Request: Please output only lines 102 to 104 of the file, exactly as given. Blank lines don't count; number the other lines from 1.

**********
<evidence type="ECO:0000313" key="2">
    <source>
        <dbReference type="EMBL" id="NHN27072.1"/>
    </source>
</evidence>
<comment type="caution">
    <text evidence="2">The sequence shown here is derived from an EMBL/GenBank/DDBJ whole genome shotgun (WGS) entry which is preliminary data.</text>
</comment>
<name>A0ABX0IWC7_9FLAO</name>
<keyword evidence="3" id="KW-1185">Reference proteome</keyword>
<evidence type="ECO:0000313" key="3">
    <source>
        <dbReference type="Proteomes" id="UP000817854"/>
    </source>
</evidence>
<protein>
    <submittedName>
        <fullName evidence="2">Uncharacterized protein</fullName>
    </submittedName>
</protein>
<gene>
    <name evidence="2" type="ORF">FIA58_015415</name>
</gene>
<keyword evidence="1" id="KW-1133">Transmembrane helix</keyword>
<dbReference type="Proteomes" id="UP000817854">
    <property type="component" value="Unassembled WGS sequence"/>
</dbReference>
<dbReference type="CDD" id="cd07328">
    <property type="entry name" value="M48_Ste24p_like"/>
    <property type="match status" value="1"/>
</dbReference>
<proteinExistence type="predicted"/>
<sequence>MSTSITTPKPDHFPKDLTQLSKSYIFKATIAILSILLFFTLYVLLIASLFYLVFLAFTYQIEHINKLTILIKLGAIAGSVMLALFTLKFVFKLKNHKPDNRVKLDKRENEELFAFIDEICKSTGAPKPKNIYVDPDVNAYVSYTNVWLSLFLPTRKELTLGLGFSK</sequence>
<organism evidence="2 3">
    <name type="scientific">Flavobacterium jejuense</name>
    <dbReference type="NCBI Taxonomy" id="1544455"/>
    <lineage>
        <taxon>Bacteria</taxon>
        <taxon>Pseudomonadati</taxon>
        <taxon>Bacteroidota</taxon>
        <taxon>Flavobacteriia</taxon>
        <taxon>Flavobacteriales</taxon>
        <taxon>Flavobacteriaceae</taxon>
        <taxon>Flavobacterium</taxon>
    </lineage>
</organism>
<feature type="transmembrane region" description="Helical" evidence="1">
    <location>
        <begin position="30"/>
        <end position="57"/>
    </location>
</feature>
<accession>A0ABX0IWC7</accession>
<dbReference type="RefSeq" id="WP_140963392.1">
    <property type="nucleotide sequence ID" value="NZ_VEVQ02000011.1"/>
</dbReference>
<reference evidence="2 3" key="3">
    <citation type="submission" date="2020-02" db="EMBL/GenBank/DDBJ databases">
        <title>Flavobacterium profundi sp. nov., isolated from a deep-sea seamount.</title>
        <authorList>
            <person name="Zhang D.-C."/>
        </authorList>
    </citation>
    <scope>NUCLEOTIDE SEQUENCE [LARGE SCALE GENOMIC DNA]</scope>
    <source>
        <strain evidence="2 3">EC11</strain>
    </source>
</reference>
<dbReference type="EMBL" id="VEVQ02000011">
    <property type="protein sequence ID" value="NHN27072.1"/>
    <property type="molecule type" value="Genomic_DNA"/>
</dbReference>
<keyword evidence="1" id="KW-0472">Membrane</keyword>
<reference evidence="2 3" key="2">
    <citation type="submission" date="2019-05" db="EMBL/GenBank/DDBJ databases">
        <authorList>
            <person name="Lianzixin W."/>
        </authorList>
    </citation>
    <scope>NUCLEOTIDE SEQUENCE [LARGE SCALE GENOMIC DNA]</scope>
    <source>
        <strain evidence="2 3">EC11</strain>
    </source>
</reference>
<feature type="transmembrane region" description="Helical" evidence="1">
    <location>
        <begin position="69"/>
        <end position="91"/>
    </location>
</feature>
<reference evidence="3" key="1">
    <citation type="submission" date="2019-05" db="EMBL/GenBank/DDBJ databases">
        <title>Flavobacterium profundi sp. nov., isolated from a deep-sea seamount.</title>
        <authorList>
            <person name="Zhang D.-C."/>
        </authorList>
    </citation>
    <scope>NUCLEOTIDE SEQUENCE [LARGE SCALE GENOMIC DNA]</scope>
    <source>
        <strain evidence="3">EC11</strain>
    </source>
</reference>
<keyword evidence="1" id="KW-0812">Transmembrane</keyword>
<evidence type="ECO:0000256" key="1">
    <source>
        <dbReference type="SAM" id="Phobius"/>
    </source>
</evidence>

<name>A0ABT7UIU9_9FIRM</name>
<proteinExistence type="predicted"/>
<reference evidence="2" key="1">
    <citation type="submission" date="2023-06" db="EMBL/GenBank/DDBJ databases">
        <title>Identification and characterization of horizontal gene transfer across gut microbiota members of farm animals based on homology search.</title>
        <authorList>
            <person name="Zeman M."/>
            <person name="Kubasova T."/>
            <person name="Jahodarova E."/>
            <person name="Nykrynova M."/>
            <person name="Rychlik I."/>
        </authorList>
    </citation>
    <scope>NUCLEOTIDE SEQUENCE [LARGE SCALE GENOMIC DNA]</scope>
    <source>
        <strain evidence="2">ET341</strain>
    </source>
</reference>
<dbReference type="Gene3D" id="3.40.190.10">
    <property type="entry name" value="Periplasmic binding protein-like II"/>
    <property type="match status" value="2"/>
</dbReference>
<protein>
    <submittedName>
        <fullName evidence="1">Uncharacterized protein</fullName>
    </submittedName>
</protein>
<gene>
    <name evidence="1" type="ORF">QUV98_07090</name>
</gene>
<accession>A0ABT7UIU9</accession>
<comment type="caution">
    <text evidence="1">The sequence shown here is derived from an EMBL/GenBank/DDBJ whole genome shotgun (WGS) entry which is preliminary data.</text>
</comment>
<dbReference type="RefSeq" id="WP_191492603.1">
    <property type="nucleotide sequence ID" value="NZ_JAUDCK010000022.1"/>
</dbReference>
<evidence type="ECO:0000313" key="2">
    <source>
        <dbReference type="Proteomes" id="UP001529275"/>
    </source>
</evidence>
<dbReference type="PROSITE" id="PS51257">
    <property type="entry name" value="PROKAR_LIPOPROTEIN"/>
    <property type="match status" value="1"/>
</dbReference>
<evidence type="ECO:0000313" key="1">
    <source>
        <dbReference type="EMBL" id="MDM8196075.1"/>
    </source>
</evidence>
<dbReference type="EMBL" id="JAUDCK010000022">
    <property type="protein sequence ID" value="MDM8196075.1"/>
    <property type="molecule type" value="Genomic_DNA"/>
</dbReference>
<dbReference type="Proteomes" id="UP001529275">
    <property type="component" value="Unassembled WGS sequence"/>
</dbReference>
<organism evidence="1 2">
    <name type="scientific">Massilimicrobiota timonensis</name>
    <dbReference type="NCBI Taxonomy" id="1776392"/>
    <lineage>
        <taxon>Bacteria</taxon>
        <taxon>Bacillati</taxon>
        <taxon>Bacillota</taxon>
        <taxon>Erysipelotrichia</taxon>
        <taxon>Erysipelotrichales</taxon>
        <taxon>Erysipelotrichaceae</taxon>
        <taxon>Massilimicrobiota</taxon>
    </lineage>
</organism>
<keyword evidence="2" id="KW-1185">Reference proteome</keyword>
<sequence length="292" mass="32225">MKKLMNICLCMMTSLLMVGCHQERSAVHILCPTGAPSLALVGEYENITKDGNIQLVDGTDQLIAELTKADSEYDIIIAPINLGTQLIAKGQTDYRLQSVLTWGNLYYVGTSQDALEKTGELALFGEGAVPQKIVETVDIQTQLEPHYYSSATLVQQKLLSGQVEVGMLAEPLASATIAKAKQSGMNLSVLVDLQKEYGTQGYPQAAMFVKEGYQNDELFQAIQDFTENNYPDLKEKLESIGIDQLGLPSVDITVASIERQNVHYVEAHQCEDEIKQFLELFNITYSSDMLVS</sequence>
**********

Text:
</reference>
<keyword evidence="1" id="KW-0812">Transmembrane</keyword>
<evidence type="ECO:0000256" key="1">